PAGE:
Sharif not totally in dark on Kargil, says retired Pak general

The operation by Pakistani soldiers to capture strategic heights in the Kargil sector in 1999 was a "four-man show" orchestrated by former Army chief General Pervez Musharraf, though then premier Nawaz Sharif was "not" kept totally in the dark, a retired Pakistan general has claimed.

Lt Gen (retd) Shahid Aziz, who recently created ripples by acknowledging in an article that regular troops were involved in the Kargil operation, said the "misadventure" was a "four-man show" and details were initially hidden from the rest of the military commanders. When the operation began in the spring of 1999, it was known only to Musharraf, chief of general staff Lt Gen Mohammad Aziz, Force Command Northern Areas chief Lt Gen Javed Hassan and 10 Corps commander Lt Gen Mahmud Ahmad, Aziz told the Dawn newspaper.

Though Sharif has for long claimed that he had no information about the Kargil operation, Aziz said information he had gathered suggested the former prime minister was not kept "completely in the dark".

Aziz said he was personally not aware of what information had been shared with Sharif but recalled that another general had told him that Sharif had once asked during an informal discussion: "When are you giving us Kashmir?"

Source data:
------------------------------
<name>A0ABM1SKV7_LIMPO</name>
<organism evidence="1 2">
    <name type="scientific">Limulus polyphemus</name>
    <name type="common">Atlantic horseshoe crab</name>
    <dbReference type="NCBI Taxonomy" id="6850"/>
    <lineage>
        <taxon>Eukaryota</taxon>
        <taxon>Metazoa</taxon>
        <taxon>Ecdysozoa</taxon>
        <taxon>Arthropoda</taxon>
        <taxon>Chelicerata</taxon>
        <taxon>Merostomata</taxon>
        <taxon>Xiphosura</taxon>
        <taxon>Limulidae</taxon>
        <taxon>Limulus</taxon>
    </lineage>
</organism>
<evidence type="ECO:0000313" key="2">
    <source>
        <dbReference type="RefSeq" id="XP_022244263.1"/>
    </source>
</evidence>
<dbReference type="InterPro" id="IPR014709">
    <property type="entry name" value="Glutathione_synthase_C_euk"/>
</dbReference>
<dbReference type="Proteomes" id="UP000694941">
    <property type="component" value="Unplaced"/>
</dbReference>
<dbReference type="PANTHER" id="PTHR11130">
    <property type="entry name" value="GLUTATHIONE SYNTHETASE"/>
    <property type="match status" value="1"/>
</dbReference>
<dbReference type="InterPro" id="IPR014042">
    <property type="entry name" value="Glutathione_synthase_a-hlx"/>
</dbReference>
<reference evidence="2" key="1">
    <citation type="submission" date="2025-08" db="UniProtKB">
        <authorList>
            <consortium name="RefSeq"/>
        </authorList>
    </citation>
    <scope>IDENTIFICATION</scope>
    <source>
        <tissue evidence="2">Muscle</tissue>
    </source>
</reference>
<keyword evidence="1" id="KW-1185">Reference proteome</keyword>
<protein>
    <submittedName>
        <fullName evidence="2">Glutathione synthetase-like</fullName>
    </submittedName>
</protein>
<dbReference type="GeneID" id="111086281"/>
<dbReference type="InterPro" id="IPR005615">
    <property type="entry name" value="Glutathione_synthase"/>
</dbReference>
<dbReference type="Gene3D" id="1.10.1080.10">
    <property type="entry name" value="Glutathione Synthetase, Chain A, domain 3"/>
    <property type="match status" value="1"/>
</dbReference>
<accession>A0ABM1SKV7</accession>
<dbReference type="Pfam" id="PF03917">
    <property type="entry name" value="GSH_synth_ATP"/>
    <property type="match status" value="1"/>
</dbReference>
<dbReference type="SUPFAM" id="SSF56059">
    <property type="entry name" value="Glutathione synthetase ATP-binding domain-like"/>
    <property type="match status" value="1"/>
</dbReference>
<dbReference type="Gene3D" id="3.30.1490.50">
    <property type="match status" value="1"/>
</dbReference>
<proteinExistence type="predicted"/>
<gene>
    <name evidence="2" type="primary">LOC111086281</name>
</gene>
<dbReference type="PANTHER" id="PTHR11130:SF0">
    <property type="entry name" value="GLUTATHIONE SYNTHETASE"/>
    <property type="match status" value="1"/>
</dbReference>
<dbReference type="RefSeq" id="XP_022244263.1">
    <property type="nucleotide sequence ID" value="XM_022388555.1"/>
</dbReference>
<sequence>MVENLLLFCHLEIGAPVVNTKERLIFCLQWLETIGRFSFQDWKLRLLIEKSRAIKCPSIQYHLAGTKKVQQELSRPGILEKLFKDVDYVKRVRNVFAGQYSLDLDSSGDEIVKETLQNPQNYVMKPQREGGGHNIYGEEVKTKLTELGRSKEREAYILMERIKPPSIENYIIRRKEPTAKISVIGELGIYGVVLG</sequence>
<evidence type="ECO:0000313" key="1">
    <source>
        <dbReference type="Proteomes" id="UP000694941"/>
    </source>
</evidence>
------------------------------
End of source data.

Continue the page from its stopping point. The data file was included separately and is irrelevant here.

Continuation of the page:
Aziz said the operation was a "failure" and the actual figure for Pakistani casualties was still not known. "It was a failure because we had to hide its objectives and results from our own people and the nation. It had no purpose, no planning and nobody knows even today how many soldiers lost their lives," he said.

A majority of corps commanders and principal staff officers were kept in the dark and even then director general of military operations Lt Gen Tauqir Zia learnt about the operation after it had begun, said Aziz, who was the head of the analysis wing of the ISI in 1999. Musharraf worked on a policy of "need to know" throughout his tenure as army chief and later president, Aziz said.

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